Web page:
Hell on wheels kills 32
Thirty-two people were killed yesterday when an overnight fire ripped through a coach of an express train as it carried sleeping passengers to the southern Indian city of Chennai, officials said.
The accident, on a long-distance service from New Delhi, occurred in the early morning near the town of Nellore in Andhra Pradesh state. An electrical short circuit is seen as the most likely cause.
Images showed dozens of rescuers, survivors and crowds of onlookers milling around as the blackened and twisted bodies of victims were lifted out and laid in rows alongside the railway line.
Family members of the victims wailed and screamed, while other dazed survivors sat around quietly with their belongings.
"I woke up when people were rushing into our compartment. I was in S-10, which was attached to the S-11 coach that caught fire," passenger Shantanu, who gave one name only, told reporters.
"There was smoke all around. We tried to open the emergency window, people jumped out of it."
The central government press office said that 32 people had lost their lives and 25 had been injured, with $9000 offered to the families of the deceased.
Nellore chief district official B Sreedhar said preliminary investigations suggested a short circuit near a toilet had triggered the blaze.
Railway Minister Mukul Roy said an investigation was under way.
The train was travelling at 110km/h when it passed through Nellore Station, where staff noticed the fire and informed railway authorities.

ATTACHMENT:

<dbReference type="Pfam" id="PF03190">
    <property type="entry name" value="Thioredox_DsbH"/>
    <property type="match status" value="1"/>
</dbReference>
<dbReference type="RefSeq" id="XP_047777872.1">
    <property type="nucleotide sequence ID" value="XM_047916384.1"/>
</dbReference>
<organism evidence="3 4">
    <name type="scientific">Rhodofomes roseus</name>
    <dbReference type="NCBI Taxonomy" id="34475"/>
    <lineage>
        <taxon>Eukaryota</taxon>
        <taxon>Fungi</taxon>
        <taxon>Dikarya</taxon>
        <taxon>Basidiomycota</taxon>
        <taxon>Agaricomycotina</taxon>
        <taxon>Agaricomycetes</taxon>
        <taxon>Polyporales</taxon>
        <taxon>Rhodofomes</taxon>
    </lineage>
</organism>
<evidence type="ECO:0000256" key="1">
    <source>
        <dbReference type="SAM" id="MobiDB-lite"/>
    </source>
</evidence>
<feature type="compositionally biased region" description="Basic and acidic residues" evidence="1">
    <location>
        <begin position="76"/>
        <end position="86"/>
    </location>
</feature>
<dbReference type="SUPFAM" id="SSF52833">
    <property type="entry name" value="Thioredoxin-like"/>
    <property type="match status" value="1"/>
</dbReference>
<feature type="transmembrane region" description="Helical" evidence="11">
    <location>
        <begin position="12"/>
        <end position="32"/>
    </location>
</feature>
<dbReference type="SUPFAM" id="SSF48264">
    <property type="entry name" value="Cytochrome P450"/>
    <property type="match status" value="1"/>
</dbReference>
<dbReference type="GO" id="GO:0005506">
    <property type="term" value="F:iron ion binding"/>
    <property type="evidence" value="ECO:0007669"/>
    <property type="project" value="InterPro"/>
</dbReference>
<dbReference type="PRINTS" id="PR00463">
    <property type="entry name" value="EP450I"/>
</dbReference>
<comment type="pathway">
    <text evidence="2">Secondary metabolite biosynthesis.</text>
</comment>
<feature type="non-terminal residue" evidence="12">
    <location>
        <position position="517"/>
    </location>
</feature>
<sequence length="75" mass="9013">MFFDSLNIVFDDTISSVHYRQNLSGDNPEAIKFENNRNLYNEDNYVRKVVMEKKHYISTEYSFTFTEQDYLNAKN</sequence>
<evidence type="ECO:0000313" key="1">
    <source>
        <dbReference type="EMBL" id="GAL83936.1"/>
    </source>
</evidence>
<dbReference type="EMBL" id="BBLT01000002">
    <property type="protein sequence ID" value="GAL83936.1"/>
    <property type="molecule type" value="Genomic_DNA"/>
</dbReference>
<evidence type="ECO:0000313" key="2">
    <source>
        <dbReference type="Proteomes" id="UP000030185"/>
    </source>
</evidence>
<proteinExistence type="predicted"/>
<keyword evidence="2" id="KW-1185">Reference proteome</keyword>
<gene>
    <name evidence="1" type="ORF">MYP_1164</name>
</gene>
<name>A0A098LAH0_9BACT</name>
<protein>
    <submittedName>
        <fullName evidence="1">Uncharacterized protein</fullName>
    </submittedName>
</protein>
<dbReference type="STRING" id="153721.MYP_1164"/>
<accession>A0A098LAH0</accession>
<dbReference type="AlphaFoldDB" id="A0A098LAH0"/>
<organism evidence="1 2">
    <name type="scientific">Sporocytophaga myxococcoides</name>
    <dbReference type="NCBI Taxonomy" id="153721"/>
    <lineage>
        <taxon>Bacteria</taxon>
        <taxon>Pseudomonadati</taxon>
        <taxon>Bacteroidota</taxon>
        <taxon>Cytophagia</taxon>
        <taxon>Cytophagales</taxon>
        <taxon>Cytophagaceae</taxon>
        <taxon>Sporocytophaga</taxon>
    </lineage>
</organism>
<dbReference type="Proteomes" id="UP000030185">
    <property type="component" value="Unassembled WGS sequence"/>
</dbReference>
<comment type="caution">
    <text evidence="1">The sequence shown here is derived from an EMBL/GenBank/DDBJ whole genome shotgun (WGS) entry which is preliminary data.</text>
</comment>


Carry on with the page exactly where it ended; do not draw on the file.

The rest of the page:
The burning carriage was quickly detached from the rest of the train to prevent the fire from spreading.
India's accident-prone rail network is still the main form of long-distance travel in the huge country despite fierce competition from private airlines.
There were two fatal accidents this May alone, including a collision that killed 25 people near the southern city of Bangalore.
Four passengers also died after a train was derailed in the northern state of Uttar Pradesh.
Prime Minister Manmohan Singh sent his condolences over the deaths and has asked the national railways ministry to coordinate the relief effort, his office said.
The then railway minister Dinesh Trivedi unveiled a draft budget for 2012-13 in March that included a major safety upgrade to be financed by across-the-board fare hikes.
But he was forced to withdraw it and resign after a rebellion from his own populist party, the Trinamool Congress, which objected to increasing ticket prices for the poorest travellers.